Secure under-street stowing for your two-wheeled baby.
Spanish company Novatecnic is best known for its underground street garbage bin solutions in Spanish cities. What does that have to do with bikes, you ask? So glad you did, because the company is working on a new concept at the moment called Novality. While it’s primarily aimed at bicyclists, potential applications that Novatecnic mentions include electric scooters, and it’s not hard to imagine how electric bikes could also enter the mix, as well.
The concept is effectively a parking structure that you summon up to street level at the push of a button, with only about a 10-second wait time. Each pod features individual units where you can stash your bicycle or electric scooter securely. After it’s securely stowed and locked, the entire cube sinks back underground, until the top is level with the sidewalk. Both people and vehicles are then free to move over the top of the parking unit, with your vehicle stowed safely underground until you use the handy electronic pedestal to call it back up so you can be on your way.
For anyone familiar with street parking systems that use a single electronic meter to take credit card payments and log license plates of all vehicles parked on a single block, the pedestal for Novality units should look pretty familiar. It’s a neat solution to create additional parking in areas where street parking may be scarce, but there’s even more to it than that.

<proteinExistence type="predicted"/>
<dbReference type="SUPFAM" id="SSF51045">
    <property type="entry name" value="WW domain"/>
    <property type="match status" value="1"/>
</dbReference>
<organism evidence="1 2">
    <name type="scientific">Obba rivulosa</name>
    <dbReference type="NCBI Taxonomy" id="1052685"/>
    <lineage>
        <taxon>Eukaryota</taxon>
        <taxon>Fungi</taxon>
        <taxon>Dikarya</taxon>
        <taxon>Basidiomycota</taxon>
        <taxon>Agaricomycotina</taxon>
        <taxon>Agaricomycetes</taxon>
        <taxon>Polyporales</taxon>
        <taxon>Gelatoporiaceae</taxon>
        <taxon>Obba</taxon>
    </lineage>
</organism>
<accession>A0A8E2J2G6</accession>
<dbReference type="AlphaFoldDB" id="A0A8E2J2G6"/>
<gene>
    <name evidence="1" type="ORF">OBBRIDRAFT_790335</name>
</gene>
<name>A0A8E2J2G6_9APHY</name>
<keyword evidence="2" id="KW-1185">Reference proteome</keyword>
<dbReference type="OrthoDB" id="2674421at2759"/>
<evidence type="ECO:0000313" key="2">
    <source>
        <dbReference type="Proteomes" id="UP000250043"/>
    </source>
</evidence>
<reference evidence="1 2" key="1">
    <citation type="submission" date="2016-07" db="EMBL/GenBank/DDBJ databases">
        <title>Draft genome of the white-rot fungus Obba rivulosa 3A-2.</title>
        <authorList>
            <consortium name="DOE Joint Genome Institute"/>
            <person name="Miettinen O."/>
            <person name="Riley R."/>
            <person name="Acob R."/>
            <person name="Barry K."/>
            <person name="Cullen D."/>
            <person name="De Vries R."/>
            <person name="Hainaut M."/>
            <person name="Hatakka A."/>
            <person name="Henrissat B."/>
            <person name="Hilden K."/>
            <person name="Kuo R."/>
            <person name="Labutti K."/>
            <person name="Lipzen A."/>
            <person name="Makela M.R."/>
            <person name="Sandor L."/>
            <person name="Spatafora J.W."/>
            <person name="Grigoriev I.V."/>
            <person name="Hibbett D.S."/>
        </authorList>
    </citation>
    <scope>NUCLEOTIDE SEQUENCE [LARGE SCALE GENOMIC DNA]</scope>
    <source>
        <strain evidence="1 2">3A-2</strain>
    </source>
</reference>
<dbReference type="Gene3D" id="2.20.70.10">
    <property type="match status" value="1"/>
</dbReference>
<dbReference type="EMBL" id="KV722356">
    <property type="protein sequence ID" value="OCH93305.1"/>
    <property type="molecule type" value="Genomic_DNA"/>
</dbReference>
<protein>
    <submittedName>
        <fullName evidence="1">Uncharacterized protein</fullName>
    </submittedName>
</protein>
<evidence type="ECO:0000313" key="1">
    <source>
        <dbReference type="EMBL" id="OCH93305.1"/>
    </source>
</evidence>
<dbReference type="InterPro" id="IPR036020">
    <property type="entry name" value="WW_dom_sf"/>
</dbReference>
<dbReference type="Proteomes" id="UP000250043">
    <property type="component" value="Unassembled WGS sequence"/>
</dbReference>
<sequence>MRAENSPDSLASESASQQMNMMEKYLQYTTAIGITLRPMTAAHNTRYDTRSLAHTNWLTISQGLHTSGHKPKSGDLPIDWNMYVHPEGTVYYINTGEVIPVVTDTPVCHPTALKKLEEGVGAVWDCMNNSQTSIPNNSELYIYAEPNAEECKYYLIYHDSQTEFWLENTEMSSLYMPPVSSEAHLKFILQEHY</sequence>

According to Novatecnic, Novality slots will also have space to store your helmet and gear along with your bike. If that’s not cool enough, they’ll be able to offer electric charge points so your electric scoot can charge while it’s securely parked. It’s sounding better and better all the time, honestly.
Since Novality is aimed at urban sustainability and carbon reduction, there’s no mention of similar systems reconfigured for piston bikes, or even full-sized electric motorcycles. While it isn’t hard to imagine how such an alteration could be made, especially since Novatecnic mentions that this is a “scaleable concept,” it’s also not something the company has made any mention of pursuing.
How practical this idea is will inevitably depend on what kind of underground infrastructure is already present in any given urban area, of course. I’m no urban planner, but when I was a kid walking around in downtown Chicago, I remember being unreasonably scared of the gigantic metal grates that took up large sections of the sidewalk on many blocks in the Loop. They seemed to go down into unending darkness, and you could often feel air rising up out of them. There’s obviously something utilizing that area immediately beneath the surface, and it’s probably not immediately evident how true this is elsewhere in the area, as well. With that in mind, how much space is available for a structure like this?
How well Novality would work will depend on a lot of factors, not the least of which is whether the company ends up deeming it feasible to move forward beyond the concept stage. Even if this isn’t its final form, it’s a neat idea with a lot of potential, and I hope something comes of it, even if it isn’t somewhere that I can personally use it.